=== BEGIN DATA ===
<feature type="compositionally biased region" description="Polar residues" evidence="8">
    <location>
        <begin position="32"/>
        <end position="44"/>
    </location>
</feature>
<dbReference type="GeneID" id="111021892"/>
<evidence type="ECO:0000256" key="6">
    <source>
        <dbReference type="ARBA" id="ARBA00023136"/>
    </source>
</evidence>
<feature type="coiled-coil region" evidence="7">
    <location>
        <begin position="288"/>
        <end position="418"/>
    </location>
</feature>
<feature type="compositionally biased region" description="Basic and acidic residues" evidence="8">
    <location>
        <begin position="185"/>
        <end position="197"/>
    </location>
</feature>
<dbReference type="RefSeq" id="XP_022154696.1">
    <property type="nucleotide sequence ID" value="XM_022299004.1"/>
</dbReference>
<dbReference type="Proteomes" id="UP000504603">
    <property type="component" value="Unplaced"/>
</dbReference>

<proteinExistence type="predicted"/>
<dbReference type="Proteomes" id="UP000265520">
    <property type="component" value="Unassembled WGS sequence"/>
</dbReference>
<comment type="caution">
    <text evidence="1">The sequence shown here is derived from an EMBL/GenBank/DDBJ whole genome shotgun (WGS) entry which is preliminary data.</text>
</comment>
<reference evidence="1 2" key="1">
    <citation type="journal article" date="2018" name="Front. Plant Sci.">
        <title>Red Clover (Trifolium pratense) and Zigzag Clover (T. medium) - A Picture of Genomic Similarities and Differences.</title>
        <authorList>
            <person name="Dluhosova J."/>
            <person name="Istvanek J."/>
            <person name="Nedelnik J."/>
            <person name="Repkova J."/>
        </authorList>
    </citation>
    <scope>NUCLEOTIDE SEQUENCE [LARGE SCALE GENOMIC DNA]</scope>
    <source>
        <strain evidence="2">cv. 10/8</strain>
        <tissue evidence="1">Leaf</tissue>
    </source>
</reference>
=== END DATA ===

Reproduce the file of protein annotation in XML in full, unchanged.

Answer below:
<feature type="compositionally biased region" description="Polar residues" evidence="8">
    <location>
        <begin position="32"/>
        <end position="44"/>
    </location>
</feature>
<dbReference type="GeneID" id="111021892"/>
<evidence type="ECO:0000256" key="6">
    <source>
        <dbReference type="ARBA" id="ARBA00023136"/>
    </source>
</evidence>
<feature type="coiled-coil region" evidence="7">
    <location>
        <begin position="288"/>
        <end position="418"/>
    </location>
</feature>
<feature type="compositionally biased region" description="Basic and acidic residues" evidence="8">
    <location>
        <begin position="185"/>
        <end position="197"/>
    </location>
</feature>
<dbReference type="RefSeq" id="XP_022154696.1">
    <property type="nucleotide sequence ID" value="XM_022299004.1"/>
</dbReference>
<dbReference type="Proteomes" id="UP000504603">
    <property type="component" value="Unplaced"/>
</dbReference>

<proteinExistence type="predicted"/>
<dbReference type="Proteomes" id="UP000265520">
    <property type="component" value="Unassembled WGS sequence"/>
</dbReference>
<comment type="caution">
    <text evidence="1">The sequence shown here is derived from an EMBL/GenBank/DDBJ whole genome shotgun (WGS) entry which is preliminary data.</text>
</comment>
<reference evidence="1 2" key="1">
    <citation type="journal article" date="2018" name="Front. Plant Sci.">
        <title>Red Clover (Trifolium pratense) and Zigzag Clover (T. medium) - A Picture of Genomic Similarities and Differences.</title>
        <authorList>
            <person name="Dluhosova J."/>
            <person name="Istvanek J."/>
            <person name="Nedelnik J."/>
            <person name="Repkova J."/>
        </authorList>
    </citation>
    <scope>NUCLEOTIDE SEQUENCE [LARGE SCALE GENOMIC DNA]</scope>
    <source>
        <strain evidence="2">cv. 10/8</strain>
        <tissue evidence="1">Leaf</tissue>
    </source>
</reference>